The carnival atmosphere at Zuccotti park was deceptive. The naked woman having her body painted red and the drum circle, like the media's false reports demonizing the protestors for having sex in their tents and shitting on the sidewalk, were sideshows that distracted from the real meaning of the Occupy Wall Street protest. The city block that encompassed Zuccotti Park was lined with people holding small home-made signs. “Debt is slavery” was a common theme, with special emphasis on student debt. “F**k unpaid internships” was another. There was focus, even if no one could articulate it: This protest was about the conflict between usury and labor. The Occupy Wall Street protestors couldn’t articulate their plight because they lacked the moral vocabulary necessary to do so. Barren Metal: A History of Capitalism as the Conflict between Labor and Usury by E. Michael Jones attempts to return the science of economics back to where Adam Smith found it when he wrote The Wealth of Nations, back to its proper matrix in moral philosophy.
"A compelling historical exploration that exposes the fundamental flaws of Capitalism: unjust wages and usury. An entertaining read."
-Anthony Santelli II, Ph.D., CEO, AES Capital and Co-Founder, Catholic Finance Association.
"This is a fantastic book. It is the most thorough economic history of the West. If you want to know the origin of our economic and social ills you must read this book.”
-Brian M. McCall, Editor of Catholic Family News, Orpha and Maurice Merrill Professor in Law, University of Oklahoma, and Author of The Church and the Usurers.
"This is a powerful collection of case studies from almost a millennium of economic history. It examines the human dynamics of the winners and losers of capitalism through its triumphal march to the present. It is good history with enough reflection on theory to provide a crisp critique of economics and its moral connections."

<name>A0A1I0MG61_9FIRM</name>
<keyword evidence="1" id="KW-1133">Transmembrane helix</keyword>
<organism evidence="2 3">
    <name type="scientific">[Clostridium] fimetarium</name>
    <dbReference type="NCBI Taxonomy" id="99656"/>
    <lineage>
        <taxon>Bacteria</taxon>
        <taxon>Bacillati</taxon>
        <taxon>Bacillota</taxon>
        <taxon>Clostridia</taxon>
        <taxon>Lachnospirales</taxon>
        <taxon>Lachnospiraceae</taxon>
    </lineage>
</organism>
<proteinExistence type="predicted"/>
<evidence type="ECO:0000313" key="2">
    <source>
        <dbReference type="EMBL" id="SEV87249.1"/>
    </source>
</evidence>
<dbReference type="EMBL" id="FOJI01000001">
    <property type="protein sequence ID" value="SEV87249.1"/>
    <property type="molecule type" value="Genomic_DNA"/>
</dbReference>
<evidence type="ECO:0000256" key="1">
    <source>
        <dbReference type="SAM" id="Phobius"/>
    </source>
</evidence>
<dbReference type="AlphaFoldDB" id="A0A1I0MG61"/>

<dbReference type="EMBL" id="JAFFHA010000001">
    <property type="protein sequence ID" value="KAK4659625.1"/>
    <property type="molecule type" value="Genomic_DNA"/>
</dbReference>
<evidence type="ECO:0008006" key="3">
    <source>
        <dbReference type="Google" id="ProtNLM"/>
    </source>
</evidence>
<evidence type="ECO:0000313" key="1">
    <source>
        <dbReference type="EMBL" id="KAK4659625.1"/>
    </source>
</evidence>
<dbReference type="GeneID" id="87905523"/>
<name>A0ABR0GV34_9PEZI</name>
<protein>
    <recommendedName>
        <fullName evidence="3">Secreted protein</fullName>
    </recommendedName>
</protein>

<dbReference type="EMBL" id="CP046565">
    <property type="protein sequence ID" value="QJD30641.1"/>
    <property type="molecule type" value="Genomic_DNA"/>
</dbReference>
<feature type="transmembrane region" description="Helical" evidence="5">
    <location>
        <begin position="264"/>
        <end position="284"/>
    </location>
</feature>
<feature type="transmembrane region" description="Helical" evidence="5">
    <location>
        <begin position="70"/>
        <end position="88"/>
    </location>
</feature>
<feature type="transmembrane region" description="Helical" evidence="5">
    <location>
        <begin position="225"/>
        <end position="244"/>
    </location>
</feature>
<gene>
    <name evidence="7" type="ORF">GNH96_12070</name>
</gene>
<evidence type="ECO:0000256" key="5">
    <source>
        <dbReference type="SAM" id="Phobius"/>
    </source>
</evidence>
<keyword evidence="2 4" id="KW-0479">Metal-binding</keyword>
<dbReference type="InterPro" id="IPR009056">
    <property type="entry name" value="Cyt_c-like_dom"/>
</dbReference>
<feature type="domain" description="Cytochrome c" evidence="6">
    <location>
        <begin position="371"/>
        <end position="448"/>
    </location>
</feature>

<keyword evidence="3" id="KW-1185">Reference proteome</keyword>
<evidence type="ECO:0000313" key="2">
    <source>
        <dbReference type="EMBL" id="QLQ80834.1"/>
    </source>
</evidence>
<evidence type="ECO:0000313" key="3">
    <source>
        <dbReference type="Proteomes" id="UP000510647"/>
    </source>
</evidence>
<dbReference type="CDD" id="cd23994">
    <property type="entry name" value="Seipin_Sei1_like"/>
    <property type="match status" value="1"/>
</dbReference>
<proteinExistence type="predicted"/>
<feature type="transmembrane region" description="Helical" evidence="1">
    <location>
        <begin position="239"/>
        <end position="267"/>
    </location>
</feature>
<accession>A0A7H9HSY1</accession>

-Garrick Small, Queensland University
"Here’s the message I took away from Barren Metal: 'Banking is magic that works' (p. 128). I think that’s a fascinating insight, phrased in a sublime way. It really speaks to where we are today in the world, with central banks — including the Federal Reserve — exercising so much power over most of the globe. ... A competing phrase for summing up Barren Metal could be 'Capitalism is state-sponsored usury.' ... From the fall of Rome, th[e] Catholic ban on usury was enforced because the Church treated economics 'as if God mattered.' According to this doctrine, God gave men faith and reason to pursue success in this life, but as the Middle Ages gave way to succeeding eras, God began to matter less and less, and Jews moved in to fill the void. Jones’ lengthy description of this epic transformation is fascinating, allowing Jones to once again show the incredible breadth of his knowledge. The flip side of this unhealthy usurious equation is one that abides by the moral law and puts labor above other economic systems, for 'there is only one use that will turn credit into wealth, and that is the application of labor.' Jones’ views are militantly aracial, by which I mean he is insistent that race is not a factor in the struggle between Jewry and the rest of humanity. Rather, in his view, it is a religious story in which God plays the leading role and the Catholic Church is the agent of God’s work on Earth.”
-Edmund Connelly, Ph.D, Occidental Observer